Proper Use of Bioidentical Hormone Replacement Therapy by Joseph J Collins, RN, ND
This is the concluding article in the series of short articles on Bioidentical Hormone Replacement Therapy. It is appropriately titled “Proper Use of Bioidentical Hormones Replacement Therapy” to make one final point: We must actively avoid any inclination for “one-size-fits-all” healthcare.
One of the greatest advantages of bioidentical hormone replacement therapy is that is allows for – or rather requires - significant personalization and customization based on dosage and delivery system. That is something that everyone using compounded BHRT appears to agree upon.
And this focus on personalized healthcare needs to be the predominant effort of BHRT. We need to recognize that statements such as “everyone needs progesterone supplementation” are as inappropriate as “everyone needs estrogen replacement”. And this need for personalization must extend beyond BHRT. Because if we truly realize that BHRT Should be Done Last, then we will encourage men and women to first address the Foundations of Hormone Health and other Hormone Health Guidelines. The inspiration to write the mainstream medicine error of one-size-fits-all-hormone-combinations (such as prempro) and the alternative medicine error of one-size-fits-all-herbal-combinations (what I call “herbal prempro”) as well as the alternative medicine error of “everyone needs progesterone cream”.
So, what is the “Proper” use of BHRT? It is using BHRT as part of a program that includes lifestyle, diet, the judicious use of nutritional, herbal support, and precursors as appropriate, and then the proper dosage and form of BHRT.
It is good to always be mindful of this point:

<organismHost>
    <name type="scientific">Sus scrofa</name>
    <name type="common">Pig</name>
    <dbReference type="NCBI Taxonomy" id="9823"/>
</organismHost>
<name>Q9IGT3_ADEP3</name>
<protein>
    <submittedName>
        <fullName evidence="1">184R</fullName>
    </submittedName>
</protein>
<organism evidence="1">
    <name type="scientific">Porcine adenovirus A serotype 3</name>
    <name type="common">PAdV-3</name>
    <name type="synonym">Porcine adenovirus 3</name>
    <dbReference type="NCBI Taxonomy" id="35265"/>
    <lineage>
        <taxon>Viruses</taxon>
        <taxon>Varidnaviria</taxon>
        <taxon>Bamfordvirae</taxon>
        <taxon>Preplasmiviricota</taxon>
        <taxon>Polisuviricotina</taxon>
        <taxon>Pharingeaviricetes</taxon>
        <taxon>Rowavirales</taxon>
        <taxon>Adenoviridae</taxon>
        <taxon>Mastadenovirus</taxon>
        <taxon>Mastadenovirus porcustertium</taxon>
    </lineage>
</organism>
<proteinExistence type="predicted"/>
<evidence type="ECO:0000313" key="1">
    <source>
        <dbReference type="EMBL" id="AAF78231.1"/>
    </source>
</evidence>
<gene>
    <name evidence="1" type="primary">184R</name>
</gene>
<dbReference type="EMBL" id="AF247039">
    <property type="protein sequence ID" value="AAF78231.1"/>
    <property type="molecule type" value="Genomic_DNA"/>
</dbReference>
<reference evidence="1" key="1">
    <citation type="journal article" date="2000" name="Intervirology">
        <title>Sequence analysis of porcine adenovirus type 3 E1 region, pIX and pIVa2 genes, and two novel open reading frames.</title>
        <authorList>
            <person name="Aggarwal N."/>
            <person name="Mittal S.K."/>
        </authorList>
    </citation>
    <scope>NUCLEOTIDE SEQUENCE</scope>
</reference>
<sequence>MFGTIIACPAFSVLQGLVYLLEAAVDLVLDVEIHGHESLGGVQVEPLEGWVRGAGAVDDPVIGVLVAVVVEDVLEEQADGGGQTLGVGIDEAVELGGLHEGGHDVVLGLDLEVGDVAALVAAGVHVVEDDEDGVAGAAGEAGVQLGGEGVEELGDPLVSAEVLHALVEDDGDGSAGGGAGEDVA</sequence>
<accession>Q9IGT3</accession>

- If we prescribe BHRT to a patient who is dehydrated, constipated, sleep deprived, dysbiotic, poorly detoxified and nutritionally imbalanced – then all we have is a dehydrated, constipated, sleep deprived, dysbiotic, poorly detoxified and nutritionally imbalanced patient on hormones.
Thankfully, more and more clinicians agree on personalization of healthcare. However, it appears we will continue to see some subtle variations on how BHRT is prescribed. We need to be honest about the fact that some of the variations are market driven; such as the aggressive marketing of single day sex hormone saliva tests or the aggressive marketing of over the counter progesterone creams. Other variations are based on misguided tradition; such as measuring TSH to assess the function of thyroid hormones (T3 & T4), or the rotation of topical BHRT application, or the application of topical BHRT close to breast tissue.
I am sure we all wish that someone had questioned the validity (and sanity) of giving women hormones concentrated from horse urine before we saw the deaths and suffering that resulted. If we give serious thought to the points and questions raised in this series of short articles on bioidentical hormone replacement therapy, we may avoid some troubling revelations in years to come.